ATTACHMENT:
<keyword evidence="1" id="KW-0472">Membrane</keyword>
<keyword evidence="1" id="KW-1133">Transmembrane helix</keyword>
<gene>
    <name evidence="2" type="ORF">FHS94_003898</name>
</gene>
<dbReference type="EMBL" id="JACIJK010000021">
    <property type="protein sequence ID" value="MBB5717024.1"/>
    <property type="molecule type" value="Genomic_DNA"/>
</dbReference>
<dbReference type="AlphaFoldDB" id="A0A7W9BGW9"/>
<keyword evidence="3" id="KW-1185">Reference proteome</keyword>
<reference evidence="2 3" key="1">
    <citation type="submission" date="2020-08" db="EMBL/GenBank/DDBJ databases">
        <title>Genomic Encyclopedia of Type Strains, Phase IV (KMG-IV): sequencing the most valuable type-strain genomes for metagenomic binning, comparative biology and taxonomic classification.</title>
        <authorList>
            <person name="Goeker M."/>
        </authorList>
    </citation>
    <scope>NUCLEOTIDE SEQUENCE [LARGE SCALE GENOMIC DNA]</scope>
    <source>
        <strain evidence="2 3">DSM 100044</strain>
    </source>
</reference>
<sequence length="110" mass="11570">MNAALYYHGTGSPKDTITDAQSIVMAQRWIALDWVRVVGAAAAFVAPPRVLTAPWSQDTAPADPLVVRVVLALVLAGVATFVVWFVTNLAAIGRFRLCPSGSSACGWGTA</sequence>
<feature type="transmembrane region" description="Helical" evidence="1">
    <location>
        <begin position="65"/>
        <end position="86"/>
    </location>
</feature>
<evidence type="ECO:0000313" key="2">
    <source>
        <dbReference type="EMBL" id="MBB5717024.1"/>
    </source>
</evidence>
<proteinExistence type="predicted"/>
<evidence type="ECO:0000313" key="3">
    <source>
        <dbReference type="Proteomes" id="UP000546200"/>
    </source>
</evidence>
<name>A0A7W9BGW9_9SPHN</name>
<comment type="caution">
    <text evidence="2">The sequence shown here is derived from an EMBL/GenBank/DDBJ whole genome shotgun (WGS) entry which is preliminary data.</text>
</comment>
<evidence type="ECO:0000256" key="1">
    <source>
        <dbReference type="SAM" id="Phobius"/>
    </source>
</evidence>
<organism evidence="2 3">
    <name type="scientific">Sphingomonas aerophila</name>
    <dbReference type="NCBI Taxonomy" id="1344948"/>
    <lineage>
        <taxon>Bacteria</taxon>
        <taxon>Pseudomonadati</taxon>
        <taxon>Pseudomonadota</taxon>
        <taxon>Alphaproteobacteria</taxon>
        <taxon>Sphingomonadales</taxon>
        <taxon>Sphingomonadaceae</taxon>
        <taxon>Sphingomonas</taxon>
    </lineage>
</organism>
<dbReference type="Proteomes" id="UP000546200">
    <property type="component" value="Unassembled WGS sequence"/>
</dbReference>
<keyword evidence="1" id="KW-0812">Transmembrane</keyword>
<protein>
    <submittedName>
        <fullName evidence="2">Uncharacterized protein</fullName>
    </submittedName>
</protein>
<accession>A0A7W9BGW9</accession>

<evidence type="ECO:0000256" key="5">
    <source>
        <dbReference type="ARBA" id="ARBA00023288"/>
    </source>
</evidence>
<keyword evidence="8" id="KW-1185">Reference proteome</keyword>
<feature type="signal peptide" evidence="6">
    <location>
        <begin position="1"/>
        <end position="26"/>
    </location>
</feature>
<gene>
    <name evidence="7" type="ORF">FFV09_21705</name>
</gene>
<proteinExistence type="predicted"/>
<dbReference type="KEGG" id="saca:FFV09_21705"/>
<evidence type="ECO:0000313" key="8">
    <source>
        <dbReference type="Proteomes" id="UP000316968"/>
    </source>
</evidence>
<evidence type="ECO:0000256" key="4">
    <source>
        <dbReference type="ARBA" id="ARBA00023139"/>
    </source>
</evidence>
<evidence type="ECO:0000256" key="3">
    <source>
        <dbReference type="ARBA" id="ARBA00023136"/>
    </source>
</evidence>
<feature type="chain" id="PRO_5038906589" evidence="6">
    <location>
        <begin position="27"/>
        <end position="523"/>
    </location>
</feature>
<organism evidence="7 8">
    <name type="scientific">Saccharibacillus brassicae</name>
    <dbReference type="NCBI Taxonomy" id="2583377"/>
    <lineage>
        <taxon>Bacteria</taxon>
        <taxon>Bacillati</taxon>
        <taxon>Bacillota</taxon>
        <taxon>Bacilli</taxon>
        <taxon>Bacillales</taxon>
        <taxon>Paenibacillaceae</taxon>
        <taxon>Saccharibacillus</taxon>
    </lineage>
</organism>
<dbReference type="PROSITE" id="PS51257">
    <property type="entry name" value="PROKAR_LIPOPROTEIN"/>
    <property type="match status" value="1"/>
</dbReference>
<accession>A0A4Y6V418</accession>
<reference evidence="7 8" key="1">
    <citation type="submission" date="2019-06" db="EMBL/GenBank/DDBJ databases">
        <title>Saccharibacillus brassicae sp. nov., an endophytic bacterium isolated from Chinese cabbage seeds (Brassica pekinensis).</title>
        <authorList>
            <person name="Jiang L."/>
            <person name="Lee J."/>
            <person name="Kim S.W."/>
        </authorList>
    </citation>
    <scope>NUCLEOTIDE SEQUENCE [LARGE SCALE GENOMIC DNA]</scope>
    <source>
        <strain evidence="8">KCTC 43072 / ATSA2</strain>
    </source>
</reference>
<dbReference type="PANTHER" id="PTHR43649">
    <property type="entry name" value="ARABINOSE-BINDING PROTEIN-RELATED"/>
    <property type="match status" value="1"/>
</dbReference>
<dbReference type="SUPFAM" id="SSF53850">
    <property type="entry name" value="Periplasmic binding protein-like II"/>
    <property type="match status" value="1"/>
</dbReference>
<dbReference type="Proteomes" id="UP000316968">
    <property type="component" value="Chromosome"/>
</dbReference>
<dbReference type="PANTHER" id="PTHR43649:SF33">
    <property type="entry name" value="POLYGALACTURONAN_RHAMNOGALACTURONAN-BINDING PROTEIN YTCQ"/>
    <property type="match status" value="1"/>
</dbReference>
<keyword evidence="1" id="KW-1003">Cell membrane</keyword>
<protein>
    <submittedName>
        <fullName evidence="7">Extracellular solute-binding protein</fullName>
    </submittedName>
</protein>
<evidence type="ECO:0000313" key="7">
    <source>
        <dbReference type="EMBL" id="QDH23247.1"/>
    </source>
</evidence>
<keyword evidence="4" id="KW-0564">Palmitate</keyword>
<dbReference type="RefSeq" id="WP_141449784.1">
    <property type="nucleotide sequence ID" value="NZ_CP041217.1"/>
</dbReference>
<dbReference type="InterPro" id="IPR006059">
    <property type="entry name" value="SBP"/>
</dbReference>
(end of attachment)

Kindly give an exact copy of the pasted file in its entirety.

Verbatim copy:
<keyword evidence="1" id="KW-0472">Membrane</keyword>
<keyword evidence="1" id="KW-1133">Transmembrane helix</keyword>
<gene>
    <name evidence="2" type="ORF">FHS94_003898</name>
</gene>
<dbReference type="EMBL" id="JACIJK010000021">
    <property type="protein sequence ID" value="MBB5717024.1"/>
    <property type="molecule type" value="Genomic_DNA"/>
</dbReference>
<dbReference type="AlphaFoldDB" id="A0A7W9BGW9"/>
<keyword evidence="3" id="KW-1185">Reference proteome</keyword>
<reference evidence="2 3" key="1">
    <citation type="submission" date="2020-08" db="EMBL/GenBank/DDBJ databases">
        <title>Genomic Encyclopedia of Type Strains, Phase IV (KMG-IV): sequencing the most valuable type-strain genomes for metagenomic binning, comparative biology and taxonomic classification.</title>
        <authorList>
            <person name="Goeker M."/>
        </authorList>
    </citation>
    <scope>NUCLEOTIDE SEQUENCE [LARGE SCALE GENOMIC DNA]</scope>
    <source>
        <strain evidence="2 3">DSM 100044</strain>
    </source>
</reference>
<sequence length="110" mass="11570">MNAALYYHGTGSPKDTITDAQSIVMAQRWIALDWVRVVGAAAAFVAPPRVLTAPWSQDTAPADPLVVRVVLALVLAGVATFVVWFVTNLAAIGRFRLCPSGSSACGWGTA</sequence>
<feature type="transmembrane region" description="Helical" evidence="1">
    <location>
        <begin position="65"/>
        <end position="86"/>
    </location>
</feature>
<evidence type="ECO:0000313" key="2">
    <source>
        <dbReference type="EMBL" id="MBB5717024.1"/>
    </source>
</evidence>
<proteinExistence type="predicted"/>
<evidence type="ECO:0000313" key="3">
    <source>
        <dbReference type="Proteomes" id="UP000546200"/>
    </source>
</evidence>
<name>A0A7W9BGW9_9SPHN</name>
<comment type="caution">
    <text evidence="2">The sequence shown here is derived from an EMBL/GenBank/DDBJ whole genome shotgun (WGS) entry which is preliminary data.</text>
</comment>
<evidence type="ECO:0000256" key="1">
    <source>
        <dbReference type="SAM" id="Phobius"/>
    </source>
</evidence>
<organism evidence="2 3">
    <name type="scientific">Sphingomonas aerophila</name>
    <dbReference type="NCBI Taxonomy" id="1344948"/>
    <lineage>
        <taxon>Bacteria</taxon>
        <taxon>Pseudomonadati</taxon>
        <taxon>Pseudomonadota</taxon>
        <taxon>Alphaproteobacteria</taxon>
        <taxon>Sphingomonadales</taxon>
        <taxon>Sphingomonadaceae</taxon>
        <taxon>Sphingomonas</taxon>
    </lineage>
</organism>
<dbReference type="Proteomes" id="UP000546200">
    <property type="component" value="Unassembled WGS sequence"/>
</dbReference>
<keyword evidence="1" id="KW-0812">Transmembrane</keyword>
<protein>
    <submittedName>
        <fullName evidence="2">Uncharacterized protein</fullName>
    </submittedName>
</protein>
<accession>A0A7W9BGW9</accession>

<evidence type="ECO:0000256" key="5">
    <source>
        <dbReference type="ARBA" id="ARBA00023288"/>
    </source>
</evidence>
<keyword evidence="8" id="KW-1185">Reference proteome</keyword>
<feature type="signal peptide" evidence="6">
    <location>
        <begin position="1"/>
        <end position="26"/>
    </location>
</feature>
<gene>
    <name evidence="7" type="ORF">FFV09_21705</name>
</gene>
<proteinExistence type="predicted"/>
<dbReference type="KEGG" id="saca:FFV09_21705"/>
<evidence type="ECO:0000313" key="8">
    <source>
        <dbReference type="Proteomes" id="UP000316968"/>
    </source>
</evidence>
<evidence type="ECO:0000256" key="4">
    <source>
        <dbReference type="ARBA" id="ARBA00023139"/>
    </source>
</evidence>
<evidence type="ECO:0000256" key="3">
    <source>
        <dbReference type="ARBA" id="ARBA00023136"/>
    </source>
</evidence>
<feature type="chain" id="PRO_5038906589" evidence="6">
    <location>
        <begin position="27"/>
        <end position="523"/>
    </location>
</feature>
<organism evidence="7 8">
    <name type="scientific">Saccharibacillus brassicae</name>
    <dbReference type="NCBI Taxonomy" id="2583377"/>
    <lineage>
        <taxon>Bacteria</taxon>
        <taxon>Bacillati</taxon>
        <taxon>Bacillota</taxon>
        <taxon>Bacilli</taxon>
        <taxon>Bacillales</taxon>
        <taxon>Paenibacillaceae</taxon>
        <taxon>Saccharibacillus</taxon>
    </lineage>
</organism>
<dbReference type="PROSITE" id="PS51257">
    <property type="entry name" value="PROKAR_LIPOPROTEIN"/>
    <property type="match status" value="1"/>
</dbReference>
<accession>A0A4Y6V418</accession>
<reference evidence="7 8" key="1">
    <citation type="submission" date="2019-06" db="EMBL/GenBank/DDBJ databases">
        <title>Saccharibacillus brassicae sp. nov., an endophytic bacterium isolated from Chinese cabbage seeds (Brassica pekinensis).</title>
        <authorList>
            <person name="Jiang L."/>
            <person name="Lee J."/>
            <person name="Kim S.W."/>
        </authorList>
    </citation>
    <scope>NUCLEOTIDE SEQUENCE [LARGE SCALE GENOMIC DNA]</scope>
    <source>
        <strain evidence="8">KCTC 43072 / ATSA2</strain>
    </source>
</reference>
<dbReference type="PANTHER" id="PTHR43649">
    <property type="entry name" value="ARABINOSE-BINDING PROTEIN-RELATED"/>
    <property type="match status" value="1"/>
</dbReference>
<dbReference type="SUPFAM" id="SSF53850">
    <property type="entry name" value="Periplasmic binding protein-like II"/>
    <property type="match status" value="1"/>
</dbReference>
<dbReference type="Proteomes" id="UP000316968">
    <property type="component" value="Chromosome"/>
</dbReference>
<dbReference type="PANTHER" id="PTHR43649:SF33">
    <property type="entry name" value="POLYGALACTURONAN_RHAMNOGALACTURONAN-BINDING PROTEIN YTCQ"/>
    <property type="match status" value="1"/>
</dbReference>
<keyword evidence="1" id="KW-1003">Cell membrane</keyword>
<protein>
    <submittedName>
        <fullName evidence="7">Extracellular solute-binding protein</fullName>
    </submittedName>
</protein>
<evidence type="ECO:0000313" key="7">
    <source>
        <dbReference type="EMBL" id="QDH23247.1"/>
    </source>
</evidence>
<keyword evidence="4" id="KW-0564">Palmitate</keyword>
<dbReference type="RefSeq" id="WP_141449784.1">
    <property type="nucleotide sequence ID" value="NZ_CP041217.1"/>
</dbReference>
<dbReference type="InterPro" id="IPR006059">
    <property type="entry name" value="SBP"/>
</dbReference>